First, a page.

Why is Egypt seeking to manufacture an ineffective corona vaccine?

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Egypt’s announcement of its intention to produce a Chinese vaccine for the coronavirus raised questions that have not been answered, especially in light of widespread doubts about the extent of the Chinese vaccines’ efficacy.

The Egyptian government announced the signing of the agreement of producing the Chinese coronavirus vaccine, Sinovac, locally. The Egyptian contract to produce the Chinese vaccine comes despite China’s recognition at the beginning of this month of the weakness of some of its vaccines against the coronavirus.

The top disease control official in Beijing said that the efficacy of Chinese vaccines is low, and the government is considering mixing them to enhance their potency. The Holding Company for Biological Preparations and Vaccines Vacsera represented Egypt in the signing of the agreement, and on the Chinese side, the Sinovac Company for Biological Products.

The agreement is concerned with vaccine manufacturing technology. Egypt will be granted a limited licence to use manufacturing technology to manufacture and package the final local product of the vaccine. The agreement also stipulates that Sinovac is ready, upon the request of Vacsera, to provide the necessary training for Egyptian employees in manufacturing facilities inside the country or its own facilities in Beijing. The training is about final packaging and final quality control operations. This step comes even though the vaccine has not yet obtained an emergency use licence from the World Health Organisation and has not obtained a permit in Egypt in the first place. However, the Egyptian authorities later realised the matter with the escalation of this question and allowed it to be used in Egypt.

The latest clinical trials conducted by experts in Brazil showed that the Sinovac vaccine is 50.4 per cent effective. The study results show that the vaccine is much less effective compared to the previously announced data, as its effectiveness barely exceeds the 50 per cent required for obtaining regulatory approval. A study in Indonesia, which is one of the vaccine users, indicated that it is effective by 65.3 per cent.

Sinovac is betting on extending the time between the two doses to raise the level of effectiveness, but scientific studies have not confirmed this theory. Also, prolonging the time between the two doses in light of the emergence of mutated strains may make the matter more complicated.

According to the advisor to the Minister of Health for research, Noha Assem, Egypt has turned to the Chinese vaccine because it is similar to the usual and traditional vaccines used in Egypt, which have proven successful and safe, such as the polio vaccine, in addition to being a quick and easy vaccine. She adds that the vaccine offers an appropriate and successful solution if there is no alternative to it.

Returning to Egypt, fears, anxiety, and criticism have escalated that Chinese vaccine trials have not been subjected to the same scrutiny and levels of transparency compared to their counterparts in Western countries. However, Egypt tried to reassure its citizens by saying that it had participated in clinical trials of the vaccine with Brazil, Indonesia, Thailand, and Turkey. Even though Egypt announced its participation in the clinical research of Sinopharma, not Sinovac.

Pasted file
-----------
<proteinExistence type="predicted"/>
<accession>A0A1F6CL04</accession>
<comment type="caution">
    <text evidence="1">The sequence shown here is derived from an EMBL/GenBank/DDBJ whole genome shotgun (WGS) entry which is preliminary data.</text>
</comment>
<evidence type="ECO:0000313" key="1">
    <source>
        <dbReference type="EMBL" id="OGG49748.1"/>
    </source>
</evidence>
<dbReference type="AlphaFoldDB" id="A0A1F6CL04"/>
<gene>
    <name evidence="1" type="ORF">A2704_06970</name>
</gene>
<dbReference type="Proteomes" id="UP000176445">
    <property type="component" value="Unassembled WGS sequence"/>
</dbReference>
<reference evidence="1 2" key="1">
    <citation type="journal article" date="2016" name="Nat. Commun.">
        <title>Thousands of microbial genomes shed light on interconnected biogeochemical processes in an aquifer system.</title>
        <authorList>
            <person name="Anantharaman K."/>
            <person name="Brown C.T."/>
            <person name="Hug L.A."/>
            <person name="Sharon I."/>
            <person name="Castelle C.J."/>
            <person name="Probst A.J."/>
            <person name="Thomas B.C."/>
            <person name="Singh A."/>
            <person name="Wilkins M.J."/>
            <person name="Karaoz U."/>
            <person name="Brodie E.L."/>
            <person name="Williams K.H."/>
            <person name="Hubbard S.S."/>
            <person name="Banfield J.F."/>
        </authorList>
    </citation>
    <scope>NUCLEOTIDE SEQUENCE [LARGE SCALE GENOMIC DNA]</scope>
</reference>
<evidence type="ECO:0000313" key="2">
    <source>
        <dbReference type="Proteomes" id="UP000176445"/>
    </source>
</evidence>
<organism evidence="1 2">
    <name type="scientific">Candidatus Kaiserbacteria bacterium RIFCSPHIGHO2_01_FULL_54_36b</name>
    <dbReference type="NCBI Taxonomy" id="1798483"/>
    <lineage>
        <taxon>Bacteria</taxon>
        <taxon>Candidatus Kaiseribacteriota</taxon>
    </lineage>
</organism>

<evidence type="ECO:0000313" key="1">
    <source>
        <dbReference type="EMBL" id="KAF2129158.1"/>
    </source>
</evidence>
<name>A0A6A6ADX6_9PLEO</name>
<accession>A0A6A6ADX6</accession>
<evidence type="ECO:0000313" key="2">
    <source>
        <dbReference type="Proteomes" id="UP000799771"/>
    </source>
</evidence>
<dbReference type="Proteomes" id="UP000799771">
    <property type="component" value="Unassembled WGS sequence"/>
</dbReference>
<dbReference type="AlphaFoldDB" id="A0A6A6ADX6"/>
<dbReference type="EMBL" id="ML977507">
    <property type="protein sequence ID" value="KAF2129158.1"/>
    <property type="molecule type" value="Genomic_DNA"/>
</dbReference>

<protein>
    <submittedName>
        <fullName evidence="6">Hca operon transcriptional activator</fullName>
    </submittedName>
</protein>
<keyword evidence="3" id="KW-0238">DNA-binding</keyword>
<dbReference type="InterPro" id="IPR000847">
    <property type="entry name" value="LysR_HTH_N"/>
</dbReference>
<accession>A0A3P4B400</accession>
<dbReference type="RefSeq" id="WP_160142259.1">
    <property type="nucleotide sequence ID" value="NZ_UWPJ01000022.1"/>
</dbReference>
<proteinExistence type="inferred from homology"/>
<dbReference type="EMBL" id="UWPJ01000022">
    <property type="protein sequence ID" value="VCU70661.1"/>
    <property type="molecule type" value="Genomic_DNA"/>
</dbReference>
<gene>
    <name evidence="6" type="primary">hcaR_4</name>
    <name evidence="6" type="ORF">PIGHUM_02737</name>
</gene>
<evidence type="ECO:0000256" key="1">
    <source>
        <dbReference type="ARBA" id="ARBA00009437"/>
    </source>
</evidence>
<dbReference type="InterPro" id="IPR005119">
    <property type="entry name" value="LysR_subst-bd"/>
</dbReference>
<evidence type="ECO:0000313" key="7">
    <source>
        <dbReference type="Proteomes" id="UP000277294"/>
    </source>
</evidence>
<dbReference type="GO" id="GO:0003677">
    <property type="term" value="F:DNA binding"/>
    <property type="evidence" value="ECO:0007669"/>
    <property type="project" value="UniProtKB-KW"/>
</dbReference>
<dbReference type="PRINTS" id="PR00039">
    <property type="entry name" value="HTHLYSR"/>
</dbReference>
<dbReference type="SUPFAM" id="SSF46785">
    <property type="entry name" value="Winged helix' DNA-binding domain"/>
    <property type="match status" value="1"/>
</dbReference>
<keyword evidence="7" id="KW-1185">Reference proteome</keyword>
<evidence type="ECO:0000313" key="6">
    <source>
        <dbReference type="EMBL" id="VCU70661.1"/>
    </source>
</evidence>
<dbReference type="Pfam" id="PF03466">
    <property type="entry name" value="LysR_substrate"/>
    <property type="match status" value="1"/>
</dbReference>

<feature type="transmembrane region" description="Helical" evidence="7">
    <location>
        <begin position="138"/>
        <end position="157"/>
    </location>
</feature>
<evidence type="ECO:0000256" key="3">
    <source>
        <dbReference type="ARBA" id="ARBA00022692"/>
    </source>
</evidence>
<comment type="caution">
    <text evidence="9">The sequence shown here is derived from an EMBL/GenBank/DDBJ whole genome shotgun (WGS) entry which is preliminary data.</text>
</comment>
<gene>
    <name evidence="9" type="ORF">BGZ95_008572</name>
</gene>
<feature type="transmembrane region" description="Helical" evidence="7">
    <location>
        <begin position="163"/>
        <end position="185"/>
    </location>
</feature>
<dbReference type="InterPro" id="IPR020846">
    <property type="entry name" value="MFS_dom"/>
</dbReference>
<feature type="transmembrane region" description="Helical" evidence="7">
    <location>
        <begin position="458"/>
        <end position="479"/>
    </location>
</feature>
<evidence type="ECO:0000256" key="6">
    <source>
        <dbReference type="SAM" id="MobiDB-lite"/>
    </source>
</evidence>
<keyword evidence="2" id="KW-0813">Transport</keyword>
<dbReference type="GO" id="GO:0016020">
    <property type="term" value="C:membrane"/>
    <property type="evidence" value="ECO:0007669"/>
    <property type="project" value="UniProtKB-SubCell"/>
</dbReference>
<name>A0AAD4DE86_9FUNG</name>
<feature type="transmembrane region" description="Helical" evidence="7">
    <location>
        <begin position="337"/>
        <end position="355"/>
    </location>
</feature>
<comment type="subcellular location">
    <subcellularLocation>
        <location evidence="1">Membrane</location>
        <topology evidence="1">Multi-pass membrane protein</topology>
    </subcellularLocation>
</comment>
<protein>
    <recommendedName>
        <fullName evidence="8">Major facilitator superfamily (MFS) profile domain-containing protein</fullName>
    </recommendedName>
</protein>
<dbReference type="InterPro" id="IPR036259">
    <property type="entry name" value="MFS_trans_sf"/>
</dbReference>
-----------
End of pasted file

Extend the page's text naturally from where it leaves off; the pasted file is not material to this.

Given the link between vaccine production and politics and the economy, as they determine the priority for countries to obtain the vaccine without others, Egypt sought to obtain and manufacture the vaccine in an attempt to restore its regional role. It also seeks to benefit from geography, as its location in the heart of the Middle East, Arab and African countries gives it a great advantage for its production and speed of delivery. Still, the matter also depends on its scientific technology.

A delegation from the World Health Organisation, including experts and consultants in vaccine manufacturing, has previously visited Egypt to assess and review the production capacity of Vacsira’s production lines and assess Egypt’s ability to produce a potential corona vaccine. The delegation set a short-term plan to develop Vacsera factories to start production. This period takes from two to six months to prepare and establish some devices.

Islam Anan, a drug economics and epidemiology professor, says that the vaccine needs to be more than 80 per cent effective to be described as a “good vaccine.” However, according to Annan, Egypt’s resort to the Chinese vaccine goes back to two parts. The first is commercial: Egypt’s ability to make a contract with this Chinese company, which stated through its ambassador in Cairo that Egypt is its most important partner in the region.

It is noteworthy that the Egyptian Minister of Health, Hala Zayed, visited China in March 2020, carrying with her a shipment of preventive medical supplies. Egypt stressed its interest in helping China to overcome this epidemic for the sake of humanity. According to Annan, the second matter is scientific. It is related to Egypt’s ability to manufacture the vaccine and the supply. This vaccine is easy to store and transfer between Egyptian governorates compared to other vaccines that require complicated preservation methods.

The last point, related to storage, opens the door for Egypt to be a significant vaccine supplier to developing countries. It is a step in which Egypt helps China consolidate its influence among developing countries, under the pretext of benefiting. Chinese vaccines can represent hope for developing countries that cannot afford to store Western vaccines, reaching -70 degrees Celsius.